It was a lovely brunch, meant to honor Mother's Day but all us females received corsages. I chatted for a little bit with various people I'd met over the weekend and realized I wasn't quite ready to go home yet. But I couldn't spend the whole day in Marfa ... I had nowhere to stay Sunday night, and meetings scheduled for Monday, among other considerations.

Marfa Film Festival: Day 3

in

Marfa Film Festival

The best-laid plans of film festgoers are often led astray. I had hoped to catch some shorts on Saturday morning, but instead had the opportunity to interview The Dry Land director Ryan Piers Williams and producer/actress America Ferrera. I picked the interview ... after a leisurely breakfast at a place called Cochineal, where they make a mean Eggs Florentine. Sit-down meals in Marfa restaurants appear to be leisurely as a rule -- they're not hurried or worried about times or deadlines.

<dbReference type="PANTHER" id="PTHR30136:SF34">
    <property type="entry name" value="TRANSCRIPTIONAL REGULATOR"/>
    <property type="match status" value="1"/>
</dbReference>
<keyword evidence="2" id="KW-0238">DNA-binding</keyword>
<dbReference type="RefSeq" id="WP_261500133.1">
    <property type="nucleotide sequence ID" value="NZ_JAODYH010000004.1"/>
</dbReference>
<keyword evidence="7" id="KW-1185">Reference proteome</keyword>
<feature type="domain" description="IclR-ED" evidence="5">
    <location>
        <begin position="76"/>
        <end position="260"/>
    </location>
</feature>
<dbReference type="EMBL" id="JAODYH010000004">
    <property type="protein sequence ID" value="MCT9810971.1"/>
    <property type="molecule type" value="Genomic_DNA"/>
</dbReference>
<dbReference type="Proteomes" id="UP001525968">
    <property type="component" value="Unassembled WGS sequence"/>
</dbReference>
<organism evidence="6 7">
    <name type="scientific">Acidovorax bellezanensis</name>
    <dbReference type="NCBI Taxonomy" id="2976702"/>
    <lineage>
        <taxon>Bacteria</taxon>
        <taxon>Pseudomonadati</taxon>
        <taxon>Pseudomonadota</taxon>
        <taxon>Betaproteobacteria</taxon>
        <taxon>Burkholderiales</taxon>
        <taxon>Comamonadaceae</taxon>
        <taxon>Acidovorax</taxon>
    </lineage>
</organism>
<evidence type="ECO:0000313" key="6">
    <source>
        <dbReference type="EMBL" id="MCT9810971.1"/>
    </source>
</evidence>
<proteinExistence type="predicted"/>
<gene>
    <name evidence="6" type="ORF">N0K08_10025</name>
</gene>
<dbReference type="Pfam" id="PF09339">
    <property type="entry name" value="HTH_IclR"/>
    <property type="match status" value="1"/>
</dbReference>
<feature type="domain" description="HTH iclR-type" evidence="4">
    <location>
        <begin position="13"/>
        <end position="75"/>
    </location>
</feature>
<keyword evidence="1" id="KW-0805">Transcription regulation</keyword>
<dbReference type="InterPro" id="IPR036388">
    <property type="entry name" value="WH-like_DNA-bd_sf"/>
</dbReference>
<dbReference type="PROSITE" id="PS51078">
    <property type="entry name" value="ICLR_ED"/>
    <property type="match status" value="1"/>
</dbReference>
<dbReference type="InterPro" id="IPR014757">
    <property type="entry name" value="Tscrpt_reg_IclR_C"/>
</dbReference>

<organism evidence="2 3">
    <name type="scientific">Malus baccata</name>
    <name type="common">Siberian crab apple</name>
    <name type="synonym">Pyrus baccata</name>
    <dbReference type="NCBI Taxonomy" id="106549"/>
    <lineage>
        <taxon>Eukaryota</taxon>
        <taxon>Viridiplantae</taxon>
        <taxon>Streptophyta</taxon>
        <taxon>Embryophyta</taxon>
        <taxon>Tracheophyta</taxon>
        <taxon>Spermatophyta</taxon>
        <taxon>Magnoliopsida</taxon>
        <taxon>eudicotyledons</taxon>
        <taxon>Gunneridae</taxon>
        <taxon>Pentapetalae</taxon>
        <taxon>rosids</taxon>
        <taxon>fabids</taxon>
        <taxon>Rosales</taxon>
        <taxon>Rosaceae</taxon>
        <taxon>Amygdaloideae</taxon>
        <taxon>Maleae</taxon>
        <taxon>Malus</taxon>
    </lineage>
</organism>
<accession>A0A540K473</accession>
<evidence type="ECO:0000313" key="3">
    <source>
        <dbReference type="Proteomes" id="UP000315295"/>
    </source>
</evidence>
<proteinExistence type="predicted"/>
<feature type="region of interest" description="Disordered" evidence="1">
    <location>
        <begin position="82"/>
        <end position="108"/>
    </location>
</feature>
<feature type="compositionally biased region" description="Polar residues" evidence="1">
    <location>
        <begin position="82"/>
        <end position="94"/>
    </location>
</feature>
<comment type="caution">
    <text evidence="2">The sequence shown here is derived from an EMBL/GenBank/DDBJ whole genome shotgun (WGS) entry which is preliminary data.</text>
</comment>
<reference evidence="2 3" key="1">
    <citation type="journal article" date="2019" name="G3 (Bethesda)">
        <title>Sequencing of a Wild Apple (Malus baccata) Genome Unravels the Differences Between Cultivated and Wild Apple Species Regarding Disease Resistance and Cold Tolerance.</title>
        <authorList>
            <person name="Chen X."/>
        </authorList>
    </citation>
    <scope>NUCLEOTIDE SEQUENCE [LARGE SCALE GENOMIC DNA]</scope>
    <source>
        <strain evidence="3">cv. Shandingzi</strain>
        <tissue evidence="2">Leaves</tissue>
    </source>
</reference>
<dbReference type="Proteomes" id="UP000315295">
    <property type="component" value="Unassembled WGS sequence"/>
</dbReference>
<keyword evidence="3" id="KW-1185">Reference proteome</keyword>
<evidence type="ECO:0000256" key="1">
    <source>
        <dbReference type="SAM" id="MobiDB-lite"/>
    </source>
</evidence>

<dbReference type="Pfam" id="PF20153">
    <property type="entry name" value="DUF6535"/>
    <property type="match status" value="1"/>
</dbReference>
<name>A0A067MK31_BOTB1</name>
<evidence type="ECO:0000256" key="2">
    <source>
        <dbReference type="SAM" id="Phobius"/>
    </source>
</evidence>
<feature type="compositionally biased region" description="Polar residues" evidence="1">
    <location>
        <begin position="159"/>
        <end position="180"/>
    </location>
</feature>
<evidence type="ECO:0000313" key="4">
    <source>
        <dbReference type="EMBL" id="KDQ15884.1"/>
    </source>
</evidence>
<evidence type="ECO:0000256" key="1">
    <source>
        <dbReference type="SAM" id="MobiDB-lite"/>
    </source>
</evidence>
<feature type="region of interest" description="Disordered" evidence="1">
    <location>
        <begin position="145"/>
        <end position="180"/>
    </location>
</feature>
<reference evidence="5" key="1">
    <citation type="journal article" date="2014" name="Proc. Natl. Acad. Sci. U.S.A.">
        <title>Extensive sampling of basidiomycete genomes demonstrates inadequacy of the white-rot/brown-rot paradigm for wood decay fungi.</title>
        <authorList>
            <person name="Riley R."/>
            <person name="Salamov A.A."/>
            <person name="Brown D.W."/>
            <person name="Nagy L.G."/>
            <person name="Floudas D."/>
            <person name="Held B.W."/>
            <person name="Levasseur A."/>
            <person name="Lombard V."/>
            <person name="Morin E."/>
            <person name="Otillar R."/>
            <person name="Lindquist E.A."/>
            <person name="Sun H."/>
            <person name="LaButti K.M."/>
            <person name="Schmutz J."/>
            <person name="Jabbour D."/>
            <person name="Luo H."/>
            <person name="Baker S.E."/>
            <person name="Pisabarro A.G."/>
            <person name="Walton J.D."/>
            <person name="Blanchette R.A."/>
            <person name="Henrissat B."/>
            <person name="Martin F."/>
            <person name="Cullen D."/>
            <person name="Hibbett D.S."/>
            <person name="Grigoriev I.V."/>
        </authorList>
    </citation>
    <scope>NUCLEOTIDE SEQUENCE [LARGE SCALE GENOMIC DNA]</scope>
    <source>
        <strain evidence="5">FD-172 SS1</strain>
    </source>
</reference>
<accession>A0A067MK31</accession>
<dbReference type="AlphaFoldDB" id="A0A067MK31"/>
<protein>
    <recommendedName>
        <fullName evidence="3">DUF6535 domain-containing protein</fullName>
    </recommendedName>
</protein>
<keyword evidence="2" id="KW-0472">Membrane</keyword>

The interview went very well -- I'll save details for when it is published. I enjoyed meeting Williams and Ferrera, and look forward to hearing (and sharing) more about the release tour for The Dry Land.

After the interview, I went to a place I had been told had the best hot cocoa in Marfa, Squeeze Marfa, for a pick-me-up. The rumors were absolutely correct. It's a good thing that cocoa is in Marfa and not Austin or I would have to be rolled around town.